Less than six months after launching with a record pre-seed round for an Egyptian startup, Rabbit is hopping over to one of the region’s most prized ecosystems.
Less than six months after arriving to market in the parade of a record $11 million pre-seed round, Egyptian q-commerce platform, Rabbit, is already plotting its next moves around the region. The startup has announced that it has received a licence from Saudi Arabia’s Ministry of Investment that will allow them to operate in the region's largest e-commerce market.
Though no timeline for the expansion has been disclosed, the news comes as part of an impressive six months of operations for the startup, having worked in stealth between June and November, 2021. In its first 75 days of operations, Rabbit reported the delivery of over 100K items and has since expanded to serve eight different neighbourhoods across Cairo.
Founded by Ahmad Yousry, Walid Shabana, Ismail Hafez and Tarek El Geresy, Rabbit landed on the radars of Global Founders Capital, Foundation Ventures, Raed Ventures, MSA Capital, and Goodwater Capital for its 2021 seed round, for its claim to deliver groceries in 20 minutes. Inthe first two days of operations, only 30% of total orders were delivered in under 20 minutes, though the number shot-up to 90% in the following seven days and it’s believed that it has stayed above that percentage since.
“It’s hard to believe that only nine months ago, Rabbit was an idea,” said former Uber Egypt General Manager and Rabbit CEO, Yousry. “Six months ago, we delivered our first order in Cairo, and today, we hit a major milestone: our first international expansion beyond Egypt.”
A milestone indeed, but one that will by no means provide a simple route for Yousry and co., even given the fact that it’s predicted that the q-commerce sector in the MENA region will be worth $20 billion by 2024 and $47 billion by 2030. There is, of course, a huge opportunity in KSA, but Rabbit isn’t the only q-capable startup eyeing the same prize. In the UAE, YallaMarket has been making headway and plans to expand to Qatar this year, which inevitably means that KSA is in its crosshairs. The same could be said for Deliveroo’s ‘Express Mart’ service, which launched in UAE in 2020, and then there’s Careem, of course, which entered the qcommerce race with the launch of Careem Quik in December, 2021. While there’s of course no guarantee that these startups are equipped to scale to a market like KSA’s, qcommerce is shaping up to be the next evolution of a larger ecommerce market that is predicted to surpass $50 billion in sales in 2022.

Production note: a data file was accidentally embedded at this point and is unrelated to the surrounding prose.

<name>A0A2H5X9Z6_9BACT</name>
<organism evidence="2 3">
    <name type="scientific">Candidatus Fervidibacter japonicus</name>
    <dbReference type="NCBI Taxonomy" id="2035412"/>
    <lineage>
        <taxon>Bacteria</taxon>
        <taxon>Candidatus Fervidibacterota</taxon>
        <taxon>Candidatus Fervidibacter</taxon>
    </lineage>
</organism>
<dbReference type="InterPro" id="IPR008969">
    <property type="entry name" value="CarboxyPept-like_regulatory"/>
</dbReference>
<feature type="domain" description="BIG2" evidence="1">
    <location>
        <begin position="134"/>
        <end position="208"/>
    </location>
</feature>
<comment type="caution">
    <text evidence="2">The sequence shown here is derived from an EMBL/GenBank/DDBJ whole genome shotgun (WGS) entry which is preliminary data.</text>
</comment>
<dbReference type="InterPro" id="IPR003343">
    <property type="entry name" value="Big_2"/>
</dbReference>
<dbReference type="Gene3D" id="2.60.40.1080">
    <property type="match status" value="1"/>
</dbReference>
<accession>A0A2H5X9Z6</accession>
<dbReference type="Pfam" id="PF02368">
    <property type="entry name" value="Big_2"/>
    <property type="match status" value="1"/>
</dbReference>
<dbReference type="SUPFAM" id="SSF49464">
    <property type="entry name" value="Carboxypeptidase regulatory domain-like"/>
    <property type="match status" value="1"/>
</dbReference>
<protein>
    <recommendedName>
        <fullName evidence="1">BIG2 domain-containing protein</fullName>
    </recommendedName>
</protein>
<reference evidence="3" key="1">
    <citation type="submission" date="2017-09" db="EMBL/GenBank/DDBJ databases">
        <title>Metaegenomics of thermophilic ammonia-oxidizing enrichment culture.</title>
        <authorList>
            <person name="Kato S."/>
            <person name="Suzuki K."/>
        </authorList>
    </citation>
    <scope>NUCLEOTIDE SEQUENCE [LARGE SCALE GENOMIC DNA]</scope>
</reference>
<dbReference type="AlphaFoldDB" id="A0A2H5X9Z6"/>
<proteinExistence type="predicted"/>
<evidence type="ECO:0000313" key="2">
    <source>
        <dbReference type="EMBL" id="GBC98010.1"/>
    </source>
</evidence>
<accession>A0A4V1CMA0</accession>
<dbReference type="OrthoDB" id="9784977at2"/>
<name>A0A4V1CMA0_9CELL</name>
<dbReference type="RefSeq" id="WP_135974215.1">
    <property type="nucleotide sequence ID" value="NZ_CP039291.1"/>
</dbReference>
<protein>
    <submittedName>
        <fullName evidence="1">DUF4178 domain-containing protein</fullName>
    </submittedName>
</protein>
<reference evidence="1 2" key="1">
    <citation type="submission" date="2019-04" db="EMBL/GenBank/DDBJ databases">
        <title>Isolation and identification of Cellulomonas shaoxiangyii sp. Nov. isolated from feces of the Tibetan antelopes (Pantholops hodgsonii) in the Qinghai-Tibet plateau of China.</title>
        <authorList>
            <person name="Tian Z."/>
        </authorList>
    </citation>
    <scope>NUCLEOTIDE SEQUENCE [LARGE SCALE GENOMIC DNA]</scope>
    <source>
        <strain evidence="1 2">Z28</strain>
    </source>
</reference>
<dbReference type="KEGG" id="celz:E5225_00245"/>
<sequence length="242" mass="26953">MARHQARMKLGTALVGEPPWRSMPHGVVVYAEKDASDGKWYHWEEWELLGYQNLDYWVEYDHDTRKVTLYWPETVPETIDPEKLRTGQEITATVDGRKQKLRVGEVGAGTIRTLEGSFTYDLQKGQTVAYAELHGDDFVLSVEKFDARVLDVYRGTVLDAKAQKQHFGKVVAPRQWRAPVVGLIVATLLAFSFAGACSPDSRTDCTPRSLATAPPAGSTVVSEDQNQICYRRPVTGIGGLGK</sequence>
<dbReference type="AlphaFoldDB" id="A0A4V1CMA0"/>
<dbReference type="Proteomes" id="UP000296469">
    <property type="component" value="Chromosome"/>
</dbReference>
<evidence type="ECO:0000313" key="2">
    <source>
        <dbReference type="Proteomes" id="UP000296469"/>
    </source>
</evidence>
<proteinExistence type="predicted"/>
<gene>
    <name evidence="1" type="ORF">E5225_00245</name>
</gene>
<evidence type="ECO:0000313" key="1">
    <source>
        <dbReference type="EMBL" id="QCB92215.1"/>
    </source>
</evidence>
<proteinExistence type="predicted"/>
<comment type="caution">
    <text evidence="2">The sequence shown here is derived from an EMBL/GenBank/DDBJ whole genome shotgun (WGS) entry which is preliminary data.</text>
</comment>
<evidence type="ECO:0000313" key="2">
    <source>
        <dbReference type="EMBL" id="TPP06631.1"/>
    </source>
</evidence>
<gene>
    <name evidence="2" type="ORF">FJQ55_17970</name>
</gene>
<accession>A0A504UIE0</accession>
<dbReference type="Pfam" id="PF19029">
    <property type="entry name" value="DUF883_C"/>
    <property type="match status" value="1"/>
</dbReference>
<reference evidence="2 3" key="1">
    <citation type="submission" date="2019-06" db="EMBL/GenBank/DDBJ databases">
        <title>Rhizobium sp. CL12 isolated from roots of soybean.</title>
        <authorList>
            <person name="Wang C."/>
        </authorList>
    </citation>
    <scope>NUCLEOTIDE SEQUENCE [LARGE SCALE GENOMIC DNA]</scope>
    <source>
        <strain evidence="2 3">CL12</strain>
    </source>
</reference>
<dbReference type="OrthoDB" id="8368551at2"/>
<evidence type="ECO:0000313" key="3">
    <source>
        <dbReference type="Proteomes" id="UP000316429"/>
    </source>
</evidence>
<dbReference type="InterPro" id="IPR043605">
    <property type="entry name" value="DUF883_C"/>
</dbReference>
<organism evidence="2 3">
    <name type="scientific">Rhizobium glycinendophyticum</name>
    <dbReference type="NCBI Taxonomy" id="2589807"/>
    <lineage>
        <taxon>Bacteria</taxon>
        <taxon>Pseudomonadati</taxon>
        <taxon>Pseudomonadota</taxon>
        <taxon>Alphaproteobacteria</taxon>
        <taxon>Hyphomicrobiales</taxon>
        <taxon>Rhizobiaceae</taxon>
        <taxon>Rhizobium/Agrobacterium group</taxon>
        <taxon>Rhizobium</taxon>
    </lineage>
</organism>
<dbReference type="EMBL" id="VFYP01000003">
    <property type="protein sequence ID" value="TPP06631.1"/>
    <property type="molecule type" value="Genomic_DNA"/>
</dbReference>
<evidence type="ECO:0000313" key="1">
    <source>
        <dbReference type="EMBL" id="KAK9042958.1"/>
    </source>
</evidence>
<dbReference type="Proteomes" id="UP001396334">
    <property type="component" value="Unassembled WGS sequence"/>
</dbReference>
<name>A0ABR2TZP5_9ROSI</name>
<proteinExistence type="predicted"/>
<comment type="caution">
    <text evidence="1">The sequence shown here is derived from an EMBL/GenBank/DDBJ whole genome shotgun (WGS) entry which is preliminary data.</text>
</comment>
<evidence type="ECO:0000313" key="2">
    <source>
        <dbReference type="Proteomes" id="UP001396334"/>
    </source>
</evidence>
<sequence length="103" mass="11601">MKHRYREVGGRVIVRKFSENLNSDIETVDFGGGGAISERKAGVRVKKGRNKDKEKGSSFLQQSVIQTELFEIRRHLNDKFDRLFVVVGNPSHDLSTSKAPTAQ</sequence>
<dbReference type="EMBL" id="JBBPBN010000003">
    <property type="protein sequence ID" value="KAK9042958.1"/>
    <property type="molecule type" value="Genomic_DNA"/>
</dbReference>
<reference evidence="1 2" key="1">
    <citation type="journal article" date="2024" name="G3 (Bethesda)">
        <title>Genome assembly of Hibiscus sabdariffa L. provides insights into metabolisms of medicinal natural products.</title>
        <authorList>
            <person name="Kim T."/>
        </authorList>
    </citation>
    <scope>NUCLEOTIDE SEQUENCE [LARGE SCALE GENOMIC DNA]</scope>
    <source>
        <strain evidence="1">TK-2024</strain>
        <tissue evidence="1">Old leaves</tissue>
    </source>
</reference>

Thus far, groceries have dominated, accounting for around 80% of qcommerce market in MENA. However, nascent sectors with high potential under the umbrella include fashion and beauty and with last-mile delivery, mobility and social commerce startups positioned to accelerate the sector through potential synergies, the future is certainly looking bright.
As for Rabbit, the startup plans to invest over $60 million into the KSA expansion over the next two years, predicting that it will create 700 jobs in the process. Beyond possessing the fourth largest population in the region, KSA also provides the perfect conditions for Rabbit to scale. “Saudi Arabia has created one of the most progressive startup ecosystems globally,” Yousry said. “This kind of opportunity and infrastructure come together to unlock limitless potential for innovative companies like Rabbit.”